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Penn Athletics will host four "Fan Fest" events, starting with the football game against Columbia on Oct. 15.

Credit: Alex Fisher , Alex Fisher

When you look at other schools and other models, the one thing that unifies a lot of people is sports,” said College senior and Class Board SAS Chair Werner Glass.

Following the success of last season’s pre-Yale fan fest, Penn Athletics has decided to renew and enlarge the program for 2016, bringing the pregame festivities to two football games and two basketball games.

Beginning with the Columbia football game on Oct. 15, Shoemaker Green and Rockwell Gymnasium will play host to students, alumni and family as the Quakers seek to drive up interest and attendance around the University’s marquee programs.

At these events there will not only be food and drink but also live entertainment and interactive games. In short, the Quaker Fan Fests represent the next step in Athletic Director Grace Calhoun’s attempt to extend Penn Athletics’ reach to the entire University community.

“When the football team won the game against Cornell, there was a moment there when the team and the students who rushed the field sang ‘The Red and the Blue’ together — it was a really cool moment for me as a an alum and former coach here, I was like, ‘Wow. Final football game. A lot of these people seniors. Everybody almost missed this,’” explained Roger Reina, senior associate athletic director for external affairs. That moment, he said, spurred the decision to build on that sense of shared experience.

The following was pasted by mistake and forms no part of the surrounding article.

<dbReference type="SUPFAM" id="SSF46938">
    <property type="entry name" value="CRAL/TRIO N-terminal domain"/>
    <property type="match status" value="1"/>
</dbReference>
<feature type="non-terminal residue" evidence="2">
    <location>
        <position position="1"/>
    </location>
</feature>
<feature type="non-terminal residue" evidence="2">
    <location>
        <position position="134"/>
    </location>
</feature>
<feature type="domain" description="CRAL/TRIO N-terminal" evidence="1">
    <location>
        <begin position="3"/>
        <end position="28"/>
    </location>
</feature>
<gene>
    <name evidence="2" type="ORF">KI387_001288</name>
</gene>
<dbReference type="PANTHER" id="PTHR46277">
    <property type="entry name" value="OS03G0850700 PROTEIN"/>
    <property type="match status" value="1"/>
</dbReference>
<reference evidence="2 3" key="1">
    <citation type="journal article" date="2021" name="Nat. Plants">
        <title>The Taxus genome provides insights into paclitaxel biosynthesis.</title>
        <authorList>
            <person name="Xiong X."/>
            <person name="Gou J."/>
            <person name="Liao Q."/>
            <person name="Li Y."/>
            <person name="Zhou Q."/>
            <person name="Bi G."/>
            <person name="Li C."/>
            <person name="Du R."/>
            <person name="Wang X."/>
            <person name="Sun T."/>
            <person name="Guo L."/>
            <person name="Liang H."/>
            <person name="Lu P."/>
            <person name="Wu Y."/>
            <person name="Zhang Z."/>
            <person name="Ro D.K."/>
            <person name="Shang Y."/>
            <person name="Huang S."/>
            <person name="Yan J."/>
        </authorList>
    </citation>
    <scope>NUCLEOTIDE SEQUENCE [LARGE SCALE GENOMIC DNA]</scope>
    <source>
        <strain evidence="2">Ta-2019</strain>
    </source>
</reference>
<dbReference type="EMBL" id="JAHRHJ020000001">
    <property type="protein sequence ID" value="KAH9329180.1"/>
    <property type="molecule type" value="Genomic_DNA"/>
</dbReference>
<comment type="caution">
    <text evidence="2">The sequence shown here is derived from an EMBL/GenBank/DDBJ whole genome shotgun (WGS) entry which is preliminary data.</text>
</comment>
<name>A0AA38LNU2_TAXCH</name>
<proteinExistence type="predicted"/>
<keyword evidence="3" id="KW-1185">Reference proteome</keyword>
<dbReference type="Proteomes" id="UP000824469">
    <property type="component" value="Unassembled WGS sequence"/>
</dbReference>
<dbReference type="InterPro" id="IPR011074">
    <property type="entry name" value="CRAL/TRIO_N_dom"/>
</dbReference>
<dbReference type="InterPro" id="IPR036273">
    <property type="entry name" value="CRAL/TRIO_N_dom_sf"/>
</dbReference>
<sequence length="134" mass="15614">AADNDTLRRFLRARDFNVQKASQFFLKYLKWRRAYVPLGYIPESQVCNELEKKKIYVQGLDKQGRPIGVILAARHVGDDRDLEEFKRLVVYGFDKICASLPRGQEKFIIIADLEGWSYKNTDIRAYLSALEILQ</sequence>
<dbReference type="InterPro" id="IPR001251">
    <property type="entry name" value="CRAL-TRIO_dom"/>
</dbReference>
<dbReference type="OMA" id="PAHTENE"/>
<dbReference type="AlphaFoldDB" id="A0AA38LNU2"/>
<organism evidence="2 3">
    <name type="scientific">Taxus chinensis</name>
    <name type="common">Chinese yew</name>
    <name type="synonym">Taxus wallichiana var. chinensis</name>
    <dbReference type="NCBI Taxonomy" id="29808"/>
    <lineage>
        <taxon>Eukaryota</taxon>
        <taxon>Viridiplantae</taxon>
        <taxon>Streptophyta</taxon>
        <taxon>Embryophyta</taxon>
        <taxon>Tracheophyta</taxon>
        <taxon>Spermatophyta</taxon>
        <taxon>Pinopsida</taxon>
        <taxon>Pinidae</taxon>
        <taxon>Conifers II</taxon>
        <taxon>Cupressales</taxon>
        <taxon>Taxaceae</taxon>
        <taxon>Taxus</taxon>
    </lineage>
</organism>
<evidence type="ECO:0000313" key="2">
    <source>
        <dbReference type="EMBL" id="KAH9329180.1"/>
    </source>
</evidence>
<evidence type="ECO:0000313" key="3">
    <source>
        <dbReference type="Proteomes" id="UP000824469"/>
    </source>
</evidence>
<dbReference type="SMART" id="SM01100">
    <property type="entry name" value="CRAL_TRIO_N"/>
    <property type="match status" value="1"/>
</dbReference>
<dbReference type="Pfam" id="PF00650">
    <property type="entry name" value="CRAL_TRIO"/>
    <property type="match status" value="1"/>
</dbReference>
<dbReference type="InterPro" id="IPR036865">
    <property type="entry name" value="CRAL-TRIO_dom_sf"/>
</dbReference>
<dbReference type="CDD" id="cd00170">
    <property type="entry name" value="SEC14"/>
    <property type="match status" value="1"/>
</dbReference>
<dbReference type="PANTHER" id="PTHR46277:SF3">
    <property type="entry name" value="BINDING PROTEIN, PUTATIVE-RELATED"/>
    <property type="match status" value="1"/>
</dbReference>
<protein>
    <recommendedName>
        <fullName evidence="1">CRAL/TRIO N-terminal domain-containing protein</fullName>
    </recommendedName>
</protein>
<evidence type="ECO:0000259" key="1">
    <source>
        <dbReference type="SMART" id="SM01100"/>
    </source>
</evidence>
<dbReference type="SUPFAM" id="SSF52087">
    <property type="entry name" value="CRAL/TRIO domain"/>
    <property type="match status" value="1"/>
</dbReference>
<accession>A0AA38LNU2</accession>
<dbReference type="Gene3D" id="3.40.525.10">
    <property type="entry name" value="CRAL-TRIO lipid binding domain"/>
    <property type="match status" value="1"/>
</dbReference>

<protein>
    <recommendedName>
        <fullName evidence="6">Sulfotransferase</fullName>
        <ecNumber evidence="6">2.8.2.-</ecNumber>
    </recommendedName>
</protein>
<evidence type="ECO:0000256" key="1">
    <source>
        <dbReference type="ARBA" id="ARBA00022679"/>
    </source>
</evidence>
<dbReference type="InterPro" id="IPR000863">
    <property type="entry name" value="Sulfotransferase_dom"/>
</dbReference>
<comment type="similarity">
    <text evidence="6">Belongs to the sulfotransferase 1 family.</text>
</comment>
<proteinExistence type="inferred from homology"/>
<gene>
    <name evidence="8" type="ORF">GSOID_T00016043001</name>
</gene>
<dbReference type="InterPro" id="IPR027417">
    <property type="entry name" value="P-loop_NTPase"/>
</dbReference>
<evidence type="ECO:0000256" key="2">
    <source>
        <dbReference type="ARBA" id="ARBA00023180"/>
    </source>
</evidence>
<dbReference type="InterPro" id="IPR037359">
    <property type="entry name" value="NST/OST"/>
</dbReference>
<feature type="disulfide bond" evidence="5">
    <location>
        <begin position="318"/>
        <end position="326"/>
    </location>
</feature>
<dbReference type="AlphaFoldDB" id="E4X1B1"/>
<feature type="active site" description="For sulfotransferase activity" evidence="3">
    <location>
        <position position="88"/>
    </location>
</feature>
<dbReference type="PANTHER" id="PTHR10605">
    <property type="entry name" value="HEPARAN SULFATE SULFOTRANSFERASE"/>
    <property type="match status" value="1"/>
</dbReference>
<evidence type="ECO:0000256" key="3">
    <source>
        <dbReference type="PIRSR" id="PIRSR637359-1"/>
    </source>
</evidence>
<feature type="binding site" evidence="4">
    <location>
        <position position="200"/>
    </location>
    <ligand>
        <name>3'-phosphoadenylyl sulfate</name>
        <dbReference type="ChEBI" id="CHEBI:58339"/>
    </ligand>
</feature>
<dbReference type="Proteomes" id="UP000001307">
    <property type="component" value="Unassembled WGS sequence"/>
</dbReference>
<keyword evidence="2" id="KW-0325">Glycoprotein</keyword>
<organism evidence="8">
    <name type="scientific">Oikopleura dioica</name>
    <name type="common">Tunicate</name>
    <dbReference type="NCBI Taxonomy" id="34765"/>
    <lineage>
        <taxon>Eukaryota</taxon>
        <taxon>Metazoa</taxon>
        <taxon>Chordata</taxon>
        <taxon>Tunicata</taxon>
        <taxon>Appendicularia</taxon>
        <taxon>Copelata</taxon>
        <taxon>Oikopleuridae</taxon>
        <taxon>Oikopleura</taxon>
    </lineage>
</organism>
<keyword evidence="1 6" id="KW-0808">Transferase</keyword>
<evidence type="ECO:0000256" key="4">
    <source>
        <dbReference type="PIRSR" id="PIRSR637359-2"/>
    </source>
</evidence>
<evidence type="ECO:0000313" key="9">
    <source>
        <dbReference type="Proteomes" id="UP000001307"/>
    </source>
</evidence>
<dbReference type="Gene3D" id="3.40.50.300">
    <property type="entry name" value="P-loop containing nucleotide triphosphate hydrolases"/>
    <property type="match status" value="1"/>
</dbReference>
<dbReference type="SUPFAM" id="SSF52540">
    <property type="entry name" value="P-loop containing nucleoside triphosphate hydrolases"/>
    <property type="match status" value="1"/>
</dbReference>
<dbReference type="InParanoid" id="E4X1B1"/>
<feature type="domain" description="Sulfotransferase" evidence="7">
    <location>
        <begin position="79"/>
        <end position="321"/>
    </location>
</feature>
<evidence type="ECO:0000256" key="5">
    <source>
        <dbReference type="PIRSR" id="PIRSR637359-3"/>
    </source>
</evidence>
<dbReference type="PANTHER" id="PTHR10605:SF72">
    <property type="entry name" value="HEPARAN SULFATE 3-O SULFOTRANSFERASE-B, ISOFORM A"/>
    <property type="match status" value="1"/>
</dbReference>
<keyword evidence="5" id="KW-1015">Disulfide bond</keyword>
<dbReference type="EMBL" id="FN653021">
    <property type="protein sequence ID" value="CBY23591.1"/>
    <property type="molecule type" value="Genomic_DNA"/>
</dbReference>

Led by Glass, the fan fests represent an offshoot of a class board initiative that was not brought to fruition last year.

In Fall 2015, the class board had wanted to hold a junior night at Hutchinson Gymnasium for that spring. But they ran into logistical issues with Penn’s Alcohol and Other Drug Program Initiatives — more than anything, there wasn’t enough time for approval.

So members of Penn Athletics, led by Josh Craggs — director of marketing and new media — challenged Glass to help make another event happen.

Glass responded, taking charge of a mission to bring together the different sects of campus. Out of that effort was borne the Quaker Fan Fests.

“If you look at Penn, there is not a single thing that draws people together across class years, across social groups, across whatever,” Glass said. “Houston Hall is that. Houston Hall is our student center, but Houston Hall — and every other space on campus — is associated with studying.”

A significant force behind these fan fests has been a reinvigorated Red and Blue Crew, of which Glass is a part of. Run by a committee of 14 individuals, the Red and Blue Crew forms a cross-section of University Life — from Greek life to performing arts to athletics — with the idea of getting key communities to participate.

In addition to the Columbia game, the fan fests will occur before the Harvard football game as well as the Villanova and Princeton men’s basketball games.

“We want to do what we can do to our part to build community,” Reina said. “It’s a campus-wide effort. Building community is a shared responsibility, it’s not one person’s job. It’s everybody’s job.”

Glass has come to see it as part of his duty. While he acknowledges the problems in student interest will not be resolved in his remaining months in University City, he still wants to leave behind the foundation for something better.

“At many school, sports culture drives school culture, and we have the opportunity to do that here at Penn.”

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